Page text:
********The finances are not in dispute. By that the Federal Office and the UNHCR pay a
    hundred percent of the costs of refugee resettlement for many years. Right so it’s not like
    we’re going to get stuck with and unfunded mandate, and we have the capacity to set this
    program in motion.*********

    But when Governor Mead struck up this task force to examine the issue, he was barraged
    with emails from some conservative groups accusing him of facilitating the entry into
    Wyoming of Ebola-carrying, sharia law advocates from Central America. (laughter from
    audience) In Wyoming when you send five emails to the Governor, he writes a personal
    response which he did in the Star Tribune. So at the moment we are studying the issue.

    There is a remarkable fellow in Gillette named Bertine Bahige who was a former child
    soldier from the Democratic Republic of Congo. He was refugee resettled in Maryland.
    He then moved to Gillette. He is a phenomenal soccer player. He’s the coach of the high
    school soccer team and is a math teacher at the high school in Gillette. And I have been
    working with him and others to try to bring his family who are stuck in a refugee camp
    in Uganda to Wyoming. The whole community in Gillette has embraced Bertine. He is
    a remarkable person and he is the driving force behind trying to make a refugee resettlement
    program that would apply to Wyoming. His big prize right now is that he may get his
    family out of Uganda but they’re likely to be resettled 2,000 miles away. And so he’d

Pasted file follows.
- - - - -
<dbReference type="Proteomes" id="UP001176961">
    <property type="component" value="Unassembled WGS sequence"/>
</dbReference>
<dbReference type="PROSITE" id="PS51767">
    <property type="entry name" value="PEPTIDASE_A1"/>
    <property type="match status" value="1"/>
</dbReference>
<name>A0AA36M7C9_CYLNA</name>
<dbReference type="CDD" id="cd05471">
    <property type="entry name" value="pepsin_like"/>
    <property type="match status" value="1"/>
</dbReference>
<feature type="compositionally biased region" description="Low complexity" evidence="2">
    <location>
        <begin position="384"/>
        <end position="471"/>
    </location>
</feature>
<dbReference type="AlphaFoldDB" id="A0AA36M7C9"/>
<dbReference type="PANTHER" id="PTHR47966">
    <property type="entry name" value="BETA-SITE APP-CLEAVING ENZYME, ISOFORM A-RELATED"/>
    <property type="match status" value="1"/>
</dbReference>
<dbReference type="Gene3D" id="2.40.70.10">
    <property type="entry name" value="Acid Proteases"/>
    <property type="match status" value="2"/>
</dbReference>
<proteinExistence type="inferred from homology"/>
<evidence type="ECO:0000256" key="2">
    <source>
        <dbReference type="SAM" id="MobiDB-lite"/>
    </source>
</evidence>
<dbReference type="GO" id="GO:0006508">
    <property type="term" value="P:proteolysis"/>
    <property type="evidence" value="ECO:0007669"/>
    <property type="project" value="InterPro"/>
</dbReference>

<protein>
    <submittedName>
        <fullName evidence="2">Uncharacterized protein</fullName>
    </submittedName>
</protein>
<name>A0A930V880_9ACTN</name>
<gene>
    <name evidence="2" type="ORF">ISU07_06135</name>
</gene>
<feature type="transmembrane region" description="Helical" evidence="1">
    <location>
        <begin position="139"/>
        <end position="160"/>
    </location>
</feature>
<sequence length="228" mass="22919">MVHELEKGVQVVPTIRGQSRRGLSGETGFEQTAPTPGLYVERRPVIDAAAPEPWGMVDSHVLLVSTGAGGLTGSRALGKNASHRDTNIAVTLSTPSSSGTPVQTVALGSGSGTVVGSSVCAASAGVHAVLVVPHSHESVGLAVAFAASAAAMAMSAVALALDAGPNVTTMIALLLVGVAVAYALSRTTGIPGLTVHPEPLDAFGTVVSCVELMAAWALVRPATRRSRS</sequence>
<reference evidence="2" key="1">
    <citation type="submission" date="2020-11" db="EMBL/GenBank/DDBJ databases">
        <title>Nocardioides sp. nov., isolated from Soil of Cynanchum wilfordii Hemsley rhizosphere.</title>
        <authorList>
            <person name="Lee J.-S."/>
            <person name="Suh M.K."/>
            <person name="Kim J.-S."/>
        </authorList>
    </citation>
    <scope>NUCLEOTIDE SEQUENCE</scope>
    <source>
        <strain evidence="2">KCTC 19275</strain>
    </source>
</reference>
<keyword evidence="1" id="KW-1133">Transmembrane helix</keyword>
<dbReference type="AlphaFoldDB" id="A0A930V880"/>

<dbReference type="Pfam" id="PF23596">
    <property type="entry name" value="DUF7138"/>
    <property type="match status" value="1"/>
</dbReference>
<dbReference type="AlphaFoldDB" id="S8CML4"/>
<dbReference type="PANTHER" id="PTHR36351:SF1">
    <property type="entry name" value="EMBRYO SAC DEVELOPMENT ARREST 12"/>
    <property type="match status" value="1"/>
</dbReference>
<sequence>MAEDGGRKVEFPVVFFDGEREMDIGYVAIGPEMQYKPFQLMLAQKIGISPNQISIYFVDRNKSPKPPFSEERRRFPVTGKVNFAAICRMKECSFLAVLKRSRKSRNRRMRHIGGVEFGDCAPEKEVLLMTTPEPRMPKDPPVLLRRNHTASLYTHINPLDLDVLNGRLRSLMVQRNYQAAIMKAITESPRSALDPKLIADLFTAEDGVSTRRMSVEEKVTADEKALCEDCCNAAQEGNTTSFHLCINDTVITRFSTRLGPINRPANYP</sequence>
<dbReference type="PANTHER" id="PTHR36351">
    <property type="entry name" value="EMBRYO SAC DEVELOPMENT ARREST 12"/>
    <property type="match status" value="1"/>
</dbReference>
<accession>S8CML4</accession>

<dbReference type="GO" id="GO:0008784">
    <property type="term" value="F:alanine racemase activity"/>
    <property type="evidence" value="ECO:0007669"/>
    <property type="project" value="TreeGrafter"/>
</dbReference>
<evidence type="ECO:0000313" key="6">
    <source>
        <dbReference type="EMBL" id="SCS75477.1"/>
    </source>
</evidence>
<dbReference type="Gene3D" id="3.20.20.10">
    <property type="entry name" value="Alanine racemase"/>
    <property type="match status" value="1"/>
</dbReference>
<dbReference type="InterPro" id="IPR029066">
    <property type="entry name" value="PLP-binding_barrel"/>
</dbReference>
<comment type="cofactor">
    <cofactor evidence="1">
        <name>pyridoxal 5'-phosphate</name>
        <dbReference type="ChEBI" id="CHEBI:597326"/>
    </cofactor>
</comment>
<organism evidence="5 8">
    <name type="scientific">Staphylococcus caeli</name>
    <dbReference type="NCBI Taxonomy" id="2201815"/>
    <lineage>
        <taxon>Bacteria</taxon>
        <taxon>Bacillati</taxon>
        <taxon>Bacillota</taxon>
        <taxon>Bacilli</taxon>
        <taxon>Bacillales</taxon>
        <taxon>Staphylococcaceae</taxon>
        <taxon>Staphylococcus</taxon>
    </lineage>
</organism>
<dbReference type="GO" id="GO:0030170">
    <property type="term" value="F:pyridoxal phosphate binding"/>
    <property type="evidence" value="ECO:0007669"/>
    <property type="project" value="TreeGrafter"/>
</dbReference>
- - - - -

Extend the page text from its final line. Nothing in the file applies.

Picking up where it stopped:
like to bring them to Gillette and to use the sort of good will that he’s built up to create
    a model program for the state.

    I’ll wrap up with two observations. Number one is that this week is the 70th anniversary
    of the liberation of Auschwitz and when we said we could do better as a global
    community, I think we meant that we would take refugees from places of persecution.
    And one of those refugees to the United States was Albert Einstein.

    I’ve left some literature outside about our program. I welcome any questions or comments
    you have about any of the aspects I’ve talked about but specifically if you’re interested in
    participating in the refugee resettlement conversation, please see me at lunch time or
    send me an email. Thank you for having me.

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    • Ann Corcoran said

      It is a big lie that Bertine Bahige needs to set up a refugee program in WY to get his family in to the US. He can sponsor them privately. Or, if they are settled on the taxpayers dime in a nearby state (Idaho and Colorado both have big resettlement programs) they can pick up and move to join Bahige in Wyoming within weeks or a couple of months of resettlement. Strikes me that this was all about Bahige job advancement from lowly school teacher (not a lowly job!) to managing a resettlement office for Lutheran Social Services to colonize Wyoming with third world poverty!

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  4. Reblogged this on Kerberos616.

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  5. […] https://refugeeresettlementwatch.wordpress.com/2016/02/14/wyoming-legislature-would-have-to-approve-… […]

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  6. Judy Jones said

    thank you for showing this…

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  7. Olivia said

    They probably aren’t getting any because they will just easily come up from Denver. Now we need border patrol around WY and MT!